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Fans like us rejoiced at today's news that British actor David Tennant, the Tenth Doctor Who, would reprise his role in the ITV series Broadchurch for Fox's American remake. Then we read a little further: "but this time he'll use an American accent." But why are we worried when there are already so many Brits hiding in plain sight on our TV screens? 

The decision to have Tennant reprise his role made a lot of people unhappy — or at the very least nervous. Margaret Lyons at Vulture wrote that the American accent "seems kind of sacrilegious," while a fan tweeted: "david tennant and american accent. gosh i'm worried. but thrilled at the same time." Radio Times even posted a clip of Tennant using an American accent in a failed pilot. Responses to that clip were, well, not enthusiastic. 

But we really should cut Tennant, and his American accent, some slack. Getting angry about the fact that he's doing an American accent is, well, hypocritical. We let it slide when Baltimore denizens on The Wire like Detective James McNulty (Dominic West) and Stringer Bell (Idris Elba) actually hail from the U.K.  We're somehow okay with Damien Lewis losing his posh British dialect to play corn-fed terrorist Nicholas Brody. Was it shocking to learn that Stringer Bell was born in Hackney, London? Sure, but it didn't stop people from believing the character was real. 

The difference, however, and why Tennant suffers in this analogy is that most of the Brits-going-American that we love tricked us in the first place. Though Tennant isn't very famous over here (yet), the people who do know him know him as an iconically British character: The Doctor on Doctor Who. It's the same reason why Emma Watson's American accent is still somewhat discordant, despite her turns in The Perks of Being a Wallflower and The Bling Ring. Hermoine, we think, does not sound like that.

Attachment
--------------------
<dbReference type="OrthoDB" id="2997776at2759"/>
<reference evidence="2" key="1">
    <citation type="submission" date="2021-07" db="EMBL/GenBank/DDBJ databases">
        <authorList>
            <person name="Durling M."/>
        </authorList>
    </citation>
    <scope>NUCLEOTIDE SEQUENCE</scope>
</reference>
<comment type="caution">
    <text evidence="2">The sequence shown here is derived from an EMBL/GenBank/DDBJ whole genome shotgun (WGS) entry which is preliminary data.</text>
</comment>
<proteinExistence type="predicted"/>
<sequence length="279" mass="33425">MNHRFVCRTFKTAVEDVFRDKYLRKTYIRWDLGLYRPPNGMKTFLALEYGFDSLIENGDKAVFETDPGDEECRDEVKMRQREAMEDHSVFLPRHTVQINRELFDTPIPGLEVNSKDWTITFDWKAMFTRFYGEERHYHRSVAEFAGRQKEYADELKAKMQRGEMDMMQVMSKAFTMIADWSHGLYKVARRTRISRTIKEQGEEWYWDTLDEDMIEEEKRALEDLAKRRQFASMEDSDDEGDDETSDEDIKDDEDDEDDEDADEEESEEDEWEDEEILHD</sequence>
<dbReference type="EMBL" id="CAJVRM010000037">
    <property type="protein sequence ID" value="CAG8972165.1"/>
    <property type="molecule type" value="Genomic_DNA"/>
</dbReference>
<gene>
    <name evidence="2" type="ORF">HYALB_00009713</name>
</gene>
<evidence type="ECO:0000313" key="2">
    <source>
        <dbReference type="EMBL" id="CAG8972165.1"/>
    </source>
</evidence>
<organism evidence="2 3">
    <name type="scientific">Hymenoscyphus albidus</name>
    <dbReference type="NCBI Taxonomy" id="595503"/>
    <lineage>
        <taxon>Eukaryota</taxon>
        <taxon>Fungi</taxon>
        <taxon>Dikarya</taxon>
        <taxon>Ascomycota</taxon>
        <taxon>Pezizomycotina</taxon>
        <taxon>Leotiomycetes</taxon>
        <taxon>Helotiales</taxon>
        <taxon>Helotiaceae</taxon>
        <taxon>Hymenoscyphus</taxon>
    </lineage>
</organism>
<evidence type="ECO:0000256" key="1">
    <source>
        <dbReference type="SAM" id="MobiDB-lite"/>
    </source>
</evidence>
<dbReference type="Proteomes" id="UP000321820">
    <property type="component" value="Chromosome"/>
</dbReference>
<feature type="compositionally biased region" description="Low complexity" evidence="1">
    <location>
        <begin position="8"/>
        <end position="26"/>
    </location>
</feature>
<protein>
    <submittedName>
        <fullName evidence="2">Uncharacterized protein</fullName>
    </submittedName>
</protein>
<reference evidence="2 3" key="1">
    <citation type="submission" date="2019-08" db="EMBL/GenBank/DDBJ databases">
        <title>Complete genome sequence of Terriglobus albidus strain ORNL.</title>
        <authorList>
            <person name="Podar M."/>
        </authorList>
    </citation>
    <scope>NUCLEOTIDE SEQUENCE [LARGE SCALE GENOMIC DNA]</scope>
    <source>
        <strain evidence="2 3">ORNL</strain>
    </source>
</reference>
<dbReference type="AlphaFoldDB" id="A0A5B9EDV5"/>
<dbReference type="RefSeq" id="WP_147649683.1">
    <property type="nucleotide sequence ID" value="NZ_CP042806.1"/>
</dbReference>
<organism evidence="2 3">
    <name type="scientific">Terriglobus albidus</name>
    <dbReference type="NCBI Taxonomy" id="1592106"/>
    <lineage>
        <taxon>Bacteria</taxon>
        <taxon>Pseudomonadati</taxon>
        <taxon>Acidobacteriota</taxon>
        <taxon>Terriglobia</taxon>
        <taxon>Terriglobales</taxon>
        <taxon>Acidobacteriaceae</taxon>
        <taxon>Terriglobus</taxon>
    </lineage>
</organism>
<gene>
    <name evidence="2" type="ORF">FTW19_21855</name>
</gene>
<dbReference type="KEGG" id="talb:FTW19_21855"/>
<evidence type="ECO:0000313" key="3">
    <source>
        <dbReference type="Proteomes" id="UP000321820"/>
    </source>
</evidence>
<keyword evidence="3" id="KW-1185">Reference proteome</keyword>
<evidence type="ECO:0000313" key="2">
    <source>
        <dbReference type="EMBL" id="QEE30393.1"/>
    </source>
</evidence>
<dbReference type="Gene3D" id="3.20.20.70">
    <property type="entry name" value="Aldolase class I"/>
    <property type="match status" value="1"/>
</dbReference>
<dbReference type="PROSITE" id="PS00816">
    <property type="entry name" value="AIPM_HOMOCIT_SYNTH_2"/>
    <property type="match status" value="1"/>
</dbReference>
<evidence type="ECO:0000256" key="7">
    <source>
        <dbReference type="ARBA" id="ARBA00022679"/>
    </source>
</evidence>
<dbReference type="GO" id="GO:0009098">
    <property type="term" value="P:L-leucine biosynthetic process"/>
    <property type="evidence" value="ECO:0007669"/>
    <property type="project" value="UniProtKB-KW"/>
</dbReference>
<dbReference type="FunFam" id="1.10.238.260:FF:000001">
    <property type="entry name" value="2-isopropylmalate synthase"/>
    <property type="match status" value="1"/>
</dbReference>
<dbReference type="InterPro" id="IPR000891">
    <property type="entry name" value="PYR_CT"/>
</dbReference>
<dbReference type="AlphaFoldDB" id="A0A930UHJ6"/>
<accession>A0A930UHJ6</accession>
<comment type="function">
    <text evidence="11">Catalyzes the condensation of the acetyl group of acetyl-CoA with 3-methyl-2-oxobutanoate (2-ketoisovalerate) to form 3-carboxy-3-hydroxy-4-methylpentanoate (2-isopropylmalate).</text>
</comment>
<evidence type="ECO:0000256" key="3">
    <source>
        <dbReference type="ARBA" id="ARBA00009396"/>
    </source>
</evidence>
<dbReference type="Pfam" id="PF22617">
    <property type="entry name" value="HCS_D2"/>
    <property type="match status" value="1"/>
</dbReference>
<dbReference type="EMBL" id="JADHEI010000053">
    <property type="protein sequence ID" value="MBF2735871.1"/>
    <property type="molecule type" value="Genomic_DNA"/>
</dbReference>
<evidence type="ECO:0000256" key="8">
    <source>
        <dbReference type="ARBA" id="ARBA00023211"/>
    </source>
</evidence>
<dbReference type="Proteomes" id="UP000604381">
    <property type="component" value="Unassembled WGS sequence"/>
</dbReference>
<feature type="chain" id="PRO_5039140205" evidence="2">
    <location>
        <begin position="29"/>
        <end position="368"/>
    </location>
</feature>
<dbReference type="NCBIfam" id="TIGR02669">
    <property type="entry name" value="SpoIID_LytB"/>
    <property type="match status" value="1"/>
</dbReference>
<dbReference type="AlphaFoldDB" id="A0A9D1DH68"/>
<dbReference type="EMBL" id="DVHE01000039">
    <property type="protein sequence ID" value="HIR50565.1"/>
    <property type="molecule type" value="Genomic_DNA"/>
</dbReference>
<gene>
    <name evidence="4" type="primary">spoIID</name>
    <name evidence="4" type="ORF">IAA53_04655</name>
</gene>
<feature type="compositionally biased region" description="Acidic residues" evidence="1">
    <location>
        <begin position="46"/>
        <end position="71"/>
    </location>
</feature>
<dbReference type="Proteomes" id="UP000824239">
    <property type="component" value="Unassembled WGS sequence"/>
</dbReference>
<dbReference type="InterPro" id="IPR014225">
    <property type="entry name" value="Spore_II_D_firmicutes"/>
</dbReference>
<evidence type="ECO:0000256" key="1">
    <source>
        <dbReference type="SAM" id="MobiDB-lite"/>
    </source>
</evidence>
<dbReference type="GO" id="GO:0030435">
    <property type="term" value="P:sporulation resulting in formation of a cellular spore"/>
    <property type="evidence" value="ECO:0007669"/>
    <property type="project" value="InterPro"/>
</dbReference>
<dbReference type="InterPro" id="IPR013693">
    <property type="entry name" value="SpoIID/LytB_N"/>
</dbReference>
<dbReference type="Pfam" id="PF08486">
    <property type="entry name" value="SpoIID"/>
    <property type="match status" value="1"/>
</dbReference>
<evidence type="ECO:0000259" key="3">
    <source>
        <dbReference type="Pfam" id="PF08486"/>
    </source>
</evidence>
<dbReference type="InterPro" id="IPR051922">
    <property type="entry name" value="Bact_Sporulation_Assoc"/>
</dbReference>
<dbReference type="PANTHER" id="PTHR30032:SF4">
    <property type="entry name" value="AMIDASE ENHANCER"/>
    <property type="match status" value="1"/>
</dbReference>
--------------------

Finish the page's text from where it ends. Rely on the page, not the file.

But for fans of the brilliant British version of Broadchurch there's a bigger reason to be worried about the American remake: if they're going to start tinkering with Tennant's accent, who knows what else they'll muck around with in the spirit of making it more palatable to an American network audience? The idea has always been a little bit suspect. In the British version, Broadchurch follows two detectives, one of which is played by Tennant, trying to figure out who killed a young boy in a close-knit town. The show is less of a whodunnit than a meditation on what any one person really knows about his or her own family and community. Tennant is a brilliant Detective Inspector Alec Hardy, who has arrived in town with his own demons. And one of the best things bout Tennant's performance is his accent. Tennant, from Scotland, used a thick Scottish brogue which, at times nearly unintelligible, helps build the mystery of his character. If they tear out the guts of the show to turn it into a run-of-the-mill crime procedural, what's really the point of making it a remake at all?

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